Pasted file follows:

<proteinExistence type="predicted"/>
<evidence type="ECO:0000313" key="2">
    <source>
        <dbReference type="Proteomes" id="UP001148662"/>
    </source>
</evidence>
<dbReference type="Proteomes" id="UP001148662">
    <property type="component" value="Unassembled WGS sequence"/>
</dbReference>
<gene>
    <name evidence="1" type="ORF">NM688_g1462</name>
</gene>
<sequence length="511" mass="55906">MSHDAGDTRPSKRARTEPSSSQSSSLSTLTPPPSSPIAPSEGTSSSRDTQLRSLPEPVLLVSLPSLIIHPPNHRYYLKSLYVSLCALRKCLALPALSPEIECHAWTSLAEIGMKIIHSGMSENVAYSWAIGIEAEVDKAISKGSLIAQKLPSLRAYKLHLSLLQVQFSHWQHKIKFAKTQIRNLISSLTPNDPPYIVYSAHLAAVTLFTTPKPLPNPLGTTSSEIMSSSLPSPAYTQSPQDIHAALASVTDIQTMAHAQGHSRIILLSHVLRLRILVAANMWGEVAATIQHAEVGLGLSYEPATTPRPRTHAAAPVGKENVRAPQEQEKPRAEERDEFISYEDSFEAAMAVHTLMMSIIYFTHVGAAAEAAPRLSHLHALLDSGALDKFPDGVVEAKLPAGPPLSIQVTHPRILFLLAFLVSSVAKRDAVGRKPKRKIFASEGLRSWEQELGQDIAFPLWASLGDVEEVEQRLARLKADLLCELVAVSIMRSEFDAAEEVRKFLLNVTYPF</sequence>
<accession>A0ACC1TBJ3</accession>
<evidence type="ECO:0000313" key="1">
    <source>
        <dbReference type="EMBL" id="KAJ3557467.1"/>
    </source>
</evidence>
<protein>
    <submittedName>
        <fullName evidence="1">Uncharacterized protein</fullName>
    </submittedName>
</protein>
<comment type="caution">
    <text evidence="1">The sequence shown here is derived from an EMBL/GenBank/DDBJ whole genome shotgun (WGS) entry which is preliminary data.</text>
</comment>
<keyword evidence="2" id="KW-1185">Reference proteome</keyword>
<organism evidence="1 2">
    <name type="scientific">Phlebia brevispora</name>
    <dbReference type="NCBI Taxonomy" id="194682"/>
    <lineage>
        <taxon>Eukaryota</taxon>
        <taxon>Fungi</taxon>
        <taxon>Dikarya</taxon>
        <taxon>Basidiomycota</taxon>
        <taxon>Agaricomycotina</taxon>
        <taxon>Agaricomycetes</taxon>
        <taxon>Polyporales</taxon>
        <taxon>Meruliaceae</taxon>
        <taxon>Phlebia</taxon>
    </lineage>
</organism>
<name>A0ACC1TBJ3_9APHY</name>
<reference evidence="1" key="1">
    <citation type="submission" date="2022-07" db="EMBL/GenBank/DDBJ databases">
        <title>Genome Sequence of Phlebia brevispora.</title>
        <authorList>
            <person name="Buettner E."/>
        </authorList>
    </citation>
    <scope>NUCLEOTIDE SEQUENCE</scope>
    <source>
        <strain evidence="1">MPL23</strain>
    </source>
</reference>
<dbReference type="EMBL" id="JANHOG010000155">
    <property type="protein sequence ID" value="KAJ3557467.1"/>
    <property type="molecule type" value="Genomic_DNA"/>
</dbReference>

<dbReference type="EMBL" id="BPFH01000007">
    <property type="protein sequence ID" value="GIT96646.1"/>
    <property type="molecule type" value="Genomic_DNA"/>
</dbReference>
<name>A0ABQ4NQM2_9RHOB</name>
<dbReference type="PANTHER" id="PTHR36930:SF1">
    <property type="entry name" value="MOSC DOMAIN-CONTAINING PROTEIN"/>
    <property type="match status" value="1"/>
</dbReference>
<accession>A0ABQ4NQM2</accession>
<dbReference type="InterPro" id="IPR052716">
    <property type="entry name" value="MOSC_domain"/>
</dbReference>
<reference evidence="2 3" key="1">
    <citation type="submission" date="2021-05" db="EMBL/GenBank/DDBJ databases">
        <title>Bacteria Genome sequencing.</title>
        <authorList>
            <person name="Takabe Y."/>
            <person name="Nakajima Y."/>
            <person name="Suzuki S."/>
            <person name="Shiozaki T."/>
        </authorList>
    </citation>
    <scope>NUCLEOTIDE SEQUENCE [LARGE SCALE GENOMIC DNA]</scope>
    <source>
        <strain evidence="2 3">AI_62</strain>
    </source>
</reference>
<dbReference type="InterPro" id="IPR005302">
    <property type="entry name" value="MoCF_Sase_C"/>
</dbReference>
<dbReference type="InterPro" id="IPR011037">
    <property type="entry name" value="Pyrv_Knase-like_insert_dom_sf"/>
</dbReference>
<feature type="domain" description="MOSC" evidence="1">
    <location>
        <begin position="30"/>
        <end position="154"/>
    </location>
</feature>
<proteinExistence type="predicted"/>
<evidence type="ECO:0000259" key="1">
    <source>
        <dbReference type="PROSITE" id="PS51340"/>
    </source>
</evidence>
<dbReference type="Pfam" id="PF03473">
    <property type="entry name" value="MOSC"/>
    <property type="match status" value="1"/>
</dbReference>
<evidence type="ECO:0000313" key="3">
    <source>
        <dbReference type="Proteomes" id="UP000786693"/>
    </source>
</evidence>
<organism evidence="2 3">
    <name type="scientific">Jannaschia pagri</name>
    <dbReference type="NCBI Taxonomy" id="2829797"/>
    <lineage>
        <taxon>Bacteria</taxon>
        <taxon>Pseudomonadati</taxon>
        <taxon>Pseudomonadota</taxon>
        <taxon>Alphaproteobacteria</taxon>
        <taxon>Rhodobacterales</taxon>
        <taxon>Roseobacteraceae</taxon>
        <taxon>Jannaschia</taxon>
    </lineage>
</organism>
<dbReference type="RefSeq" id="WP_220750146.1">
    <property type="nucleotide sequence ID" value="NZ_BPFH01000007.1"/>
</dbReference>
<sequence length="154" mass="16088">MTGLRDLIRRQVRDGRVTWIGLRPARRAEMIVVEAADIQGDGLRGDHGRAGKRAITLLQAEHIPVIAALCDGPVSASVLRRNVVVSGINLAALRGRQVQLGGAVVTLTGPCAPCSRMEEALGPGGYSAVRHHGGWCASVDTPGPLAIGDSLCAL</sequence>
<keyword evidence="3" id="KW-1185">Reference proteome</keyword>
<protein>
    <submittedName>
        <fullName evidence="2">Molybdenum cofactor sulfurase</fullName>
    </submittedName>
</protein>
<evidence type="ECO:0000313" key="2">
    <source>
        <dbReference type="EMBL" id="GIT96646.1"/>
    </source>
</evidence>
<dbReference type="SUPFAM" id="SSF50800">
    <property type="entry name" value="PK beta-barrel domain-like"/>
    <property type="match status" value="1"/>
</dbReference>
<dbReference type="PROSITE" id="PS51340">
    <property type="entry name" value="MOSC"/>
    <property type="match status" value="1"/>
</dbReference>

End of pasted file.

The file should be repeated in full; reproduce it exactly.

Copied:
<proteinExistence type="predicted"/>
<evidence type="ECO:0000313" key="2">
    <source>
        <dbReference type="Proteomes" id="UP001148662"/>
    </source>
</evidence>
<dbReference type="Proteomes" id="UP001148662">
    <property type="component" value="Unassembled WGS sequence"/>
</dbReference>
<gene>
    <name evidence="1" type="ORF">NM688_g1462</name>
</gene>
<sequence length="511" mass="55906">MSHDAGDTRPSKRARTEPSSSQSSSLSTLTPPPSSPIAPSEGTSSSRDTQLRSLPEPVLLVSLPSLIIHPPNHRYYLKSLYVSLCALRKCLALPALSPEIECHAWTSLAEIGMKIIHSGMSENVAYSWAIGIEAEVDKAISKGSLIAQKLPSLRAYKLHLSLLQVQFSHWQHKIKFAKTQIRNLISSLTPNDPPYIVYSAHLAAVTLFTTPKPLPNPLGTTSSEIMSSSLPSPAYTQSPQDIHAALASVTDIQTMAHAQGHSRIILLSHVLRLRILVAANMWGEVAATIQHAEVGLGLSYEPATTPRPRTHAAAPVGKENVRAPQEQEKPRAEERDEFISYEDSFEAAMAVHTLMMSIIYFTHVGAAAEAAPRLSHLHALLDSGALDKFPDGVVEAKLPAGPPLSIQVTHPRILFLLAFLVSSVAKRDAVGRKPKRKIFASEGLRSWEQELGQDIAFPLWASLGDVEEVEQRLARLKADLLCELVAVSIMRSEFDAAEEVRKFLLNVTYPF</sequence>
<accession>A0ACC1TBJ3</accession>
<evidence type="ECO:0000313" key="1">
    <source>
        <dbReference type="EMBL" id="KAJ3557467.1"/>
    </source>
</evidence>
<protein>
    <submittedName>
        <fullName evidence="1">Uncharacterized protein</fullName>
    </submittedName>
</protein>
<comment type="caution">
    <text evidence="1">The sequence shown here is derived from an EMBL/GenBank/DDBJ whole genome shotgun (WGS) entry which is preliminary data.</text>
</comment>
<keyword evidence="2" id="KW-1185">Reference proteome</keyword>
<organism evidence="1 2">
    <name type="scientific">Phlebia brevispora</name>
    <dbReference type="NCBI Taxonomy" id="194682"/>
    <lineage>
        <taxon>Eukaryota</taxon>
        <taxon>Fungi</taxon>
        <taxon>Dikarya</taxon>
        <taxon>Basidiomycota</taxon>
        <taxon>Agaricomycotina</taxon>
        <taxon>Agaricomycetes</taxon>
        <taxon>Polyporales</taxon>
        <taxon>Meruliaceae</taxon>
        <taxon>Phlebia</taxon>
    </lineage>
</organism>
<name>A0ACC1TBJ3_9APHY</name>
<reference evidence="1" key="1">
    <citation type="submission" date="2022-07" db="EMBL/GenBank/DDBJ databases">
        <title>Genome Sequence of Phlebia brevispora.</title>
        <authorList>
            <person name="Buettner E."/>
        </authorList>
    </citation>
    <scope>NUCLEOTIDE SEQUENCE</scope>
    <source>
        <strain evidence="1">MPL23</strain>
    </source>
</reference>
<dbReference type="EMBL" id="JANHOG010000155">
    <property type="protein sequence ID" value="KAJ3557467.1"/>
    <property type="molecule type" value="Genomic_DNA"/>
</dbReference>

<dbReference type="EMBL" id="BPFH01000007">
    <property type="protein sequence ID" value="GIT96646.1"/>
    <property type="molecule type" value="Genomic_DNA"/>
</dbReference>
<name>A0ABQ4NQM2_9RHOB</name>
<dbReference type="PANTHER" id="PTHR36930:SF1">
    <property type="entry name" value="MOSC DOMAIN-CONTAINING PROTEIN"/>
    <property type="match status" value="1"/>
</dbReference>
<accession>A0ABQ4NQM2</accession>
<dbReference type="InterPro" id="IPR052716">
    <property type="entry name" value="MOSC_domain"/>
</dbReference>
<reference evidence="2 3" key="1">
    <citation type="submission" date="2021-05" db="EMBL/GenBank/DDBJ databases">
        <title>Bacteria Genome sequencing.</title>
        <authorList>
            <person name="Takabe Y."/>
            <person name="Nakajima Y."/>
            <person name="Suzuki S."/>
            <person name="Shiozaki T."/>
        </authorList>
    </citation>
    <scope>NUCLEOTIDE SEQUENCE [LARGE SCALE GENOMIC DNA]</scope>
    <source>
        <strain evidence="2 3">AI_62</strain>
    </source>
</reference>
<dbReference type="InterPro" id="IPR005302">
    <property type="entry name" value="MoCF_Sase_C"/>
</dbReference>
<dbReference type="InterPro" id="IPR011037">
    <property type="entry name" value="Pyrv_Knase-like_insert_dom_sf"/>
</dbReference>
<feature type="domain" description="MOSC" evidence="1">
    <location>
        <begin position="30"/>
        <end position="154"/>
    </location>
</feature>
<proteinExistence type="predicted"/>
<evidence type="ECO:0000259" key="1">
    <source>
        <dbReference type="PROSITE" id="PS51340"/>
    </source>
</evidence>
<dbReference type="Pfam" id="PF03473">
    <property type="entry name" value="MOSC"/>
    <property type="match status" value="1"/>
</dbReference>
<evidence type="ECO:0000313" key="3">
    <source>
        <dbReference type="Proteomes" id="UP000786693"/>
    </source>
</evidence>
<organism evidence="2 3">
    <name type="scientific">Jannaschia pagri</name>
    <dbReference type="NCBI Taxonomy" id="2829797"/>
    <lineage>
        <taxon>Bacteria</taxon>
        <taxon>Pseudomonadati</taxon>
        <taxon>Pseudomonadota</taxon>
        <taxon>Alphaproteobacteria</taxon>
        <taxon>Rhodobacterales</taxon>
        <taxon>Roseobacteraceae</taxon>
        <taxon>Jannaschia</taxon>
    </lineage>
</organism>
<dbReference type="RefSeq" id="WP_220750146.1">
    <property type="nucleotide sequence ID" value="NZ_BPFH01000007.1"/>
</dbReference>
<sequence length="154" mass="16088">MTGLRDLIRRQVRDGRVTWIGLRPARRAEMIVVEAADIQGDGLRGDHGRAGKRAITLLQAEHIPVIAALCDGPVSASVLRRNVVVSGINLAALRGRQVQLGGAVVTLTGPCAPCSRMEEALGPGGYSAVRHHGGWCASVDTPGPLAIGDSLCAL</sequence>
<keyword evidence="3" id="KW-1185">Reference proteome</keyword>
<protein>
    <submittedName>
        <fullName evidence="2">Molybdenum cofactor sulfurase</fullName>
    </submittedName>
</protein>
<evidence type="ECO:0000313" key="2">
    <source>
        <dbReference type="EMBL" id="GIT96646.1"/>
    </source>
</evidence>
<dbReference type="SUPFAM" id="SSF50800">
    <property type="entry name" value="PK beta-barrel domain-like"/>
    <property type="match status" value="1"/>
</dbReference>
<dbReference type="PROSITE" id="PS51340">
    <property type="entry name" value="MOSC"/>
    <property type="match status" value="1"/>
</dbReference>